In Beaker 0.7.2, we made policy updates that enable an application model we call “Self-mutating websites.” In this post, I’ll explain what they are and how to get the most out of them.
What are self-mutating websites?
Self-mutating websites are Dat websites that can modify their own files.
When you first visit a self-mutating website, it’s in read-only mode. In order to make changes, you’d need to fork the site to make an editable copy. Then your forked copy will be able to write changes to itself.
In the example above, the site writes to its own
index.html to persist its changes.
How do self-mutating websites work?
Self-mutating websites are Dat websites that use the
DatArchive Web API to modify their own files. These modifications can include anything from storing user data to modifying the application’s own code.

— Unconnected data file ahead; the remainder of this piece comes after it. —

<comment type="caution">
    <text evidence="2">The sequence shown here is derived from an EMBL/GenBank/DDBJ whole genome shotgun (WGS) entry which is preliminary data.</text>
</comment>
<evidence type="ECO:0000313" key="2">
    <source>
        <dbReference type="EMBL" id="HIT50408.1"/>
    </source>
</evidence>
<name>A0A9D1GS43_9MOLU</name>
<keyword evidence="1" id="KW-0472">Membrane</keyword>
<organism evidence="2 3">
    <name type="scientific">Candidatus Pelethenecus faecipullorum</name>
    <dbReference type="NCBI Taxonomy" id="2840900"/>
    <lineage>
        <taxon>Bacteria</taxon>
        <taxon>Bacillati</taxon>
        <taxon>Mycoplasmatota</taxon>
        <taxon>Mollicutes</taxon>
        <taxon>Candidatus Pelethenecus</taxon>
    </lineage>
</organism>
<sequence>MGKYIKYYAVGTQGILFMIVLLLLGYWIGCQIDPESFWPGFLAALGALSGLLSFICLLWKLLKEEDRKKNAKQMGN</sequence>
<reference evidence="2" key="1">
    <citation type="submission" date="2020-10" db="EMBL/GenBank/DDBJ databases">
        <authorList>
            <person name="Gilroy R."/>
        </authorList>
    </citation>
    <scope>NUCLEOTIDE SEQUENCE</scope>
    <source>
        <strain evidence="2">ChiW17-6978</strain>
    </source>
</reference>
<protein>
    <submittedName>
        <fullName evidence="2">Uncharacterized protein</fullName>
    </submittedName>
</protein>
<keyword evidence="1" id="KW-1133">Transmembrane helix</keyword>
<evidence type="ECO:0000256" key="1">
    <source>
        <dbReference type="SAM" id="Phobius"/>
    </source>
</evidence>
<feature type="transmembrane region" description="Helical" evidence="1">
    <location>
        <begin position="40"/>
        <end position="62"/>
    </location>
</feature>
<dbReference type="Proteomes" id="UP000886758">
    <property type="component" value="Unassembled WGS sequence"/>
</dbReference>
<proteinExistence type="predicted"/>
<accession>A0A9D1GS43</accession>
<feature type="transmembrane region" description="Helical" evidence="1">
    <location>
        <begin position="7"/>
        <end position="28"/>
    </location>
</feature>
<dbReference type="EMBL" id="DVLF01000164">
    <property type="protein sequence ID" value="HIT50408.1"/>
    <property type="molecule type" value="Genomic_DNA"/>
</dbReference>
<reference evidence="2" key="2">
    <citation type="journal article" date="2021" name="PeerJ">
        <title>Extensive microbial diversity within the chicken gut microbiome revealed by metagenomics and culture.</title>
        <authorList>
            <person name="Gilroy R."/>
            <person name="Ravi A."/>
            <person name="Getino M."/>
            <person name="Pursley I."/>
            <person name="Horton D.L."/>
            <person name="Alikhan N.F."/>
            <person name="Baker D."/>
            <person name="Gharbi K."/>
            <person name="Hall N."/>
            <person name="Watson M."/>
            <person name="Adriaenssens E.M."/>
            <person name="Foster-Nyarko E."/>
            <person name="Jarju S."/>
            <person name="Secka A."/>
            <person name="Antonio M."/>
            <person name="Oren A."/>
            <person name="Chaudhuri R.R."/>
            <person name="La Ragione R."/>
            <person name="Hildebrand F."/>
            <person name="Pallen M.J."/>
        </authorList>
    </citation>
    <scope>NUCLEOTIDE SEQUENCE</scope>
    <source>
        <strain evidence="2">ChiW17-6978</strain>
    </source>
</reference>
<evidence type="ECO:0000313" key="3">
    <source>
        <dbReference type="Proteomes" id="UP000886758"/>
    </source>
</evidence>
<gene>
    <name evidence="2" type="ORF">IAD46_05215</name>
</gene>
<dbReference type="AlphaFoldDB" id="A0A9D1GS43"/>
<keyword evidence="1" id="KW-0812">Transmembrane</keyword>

Self-mutation is a very convenient way to do personal storage and publishing, e.g., on a Wiki or TODO list. For example, a self-mutating TODO application would write the user’s data to its own archive files, which would then be stored on the user’s device.
How can I build a self-mutating site?
The fastest way to get started is to view the source of this example application in Beaker or fork it to create your own editable copy. This app includes everything you need to know about building a self-mutating website.All posts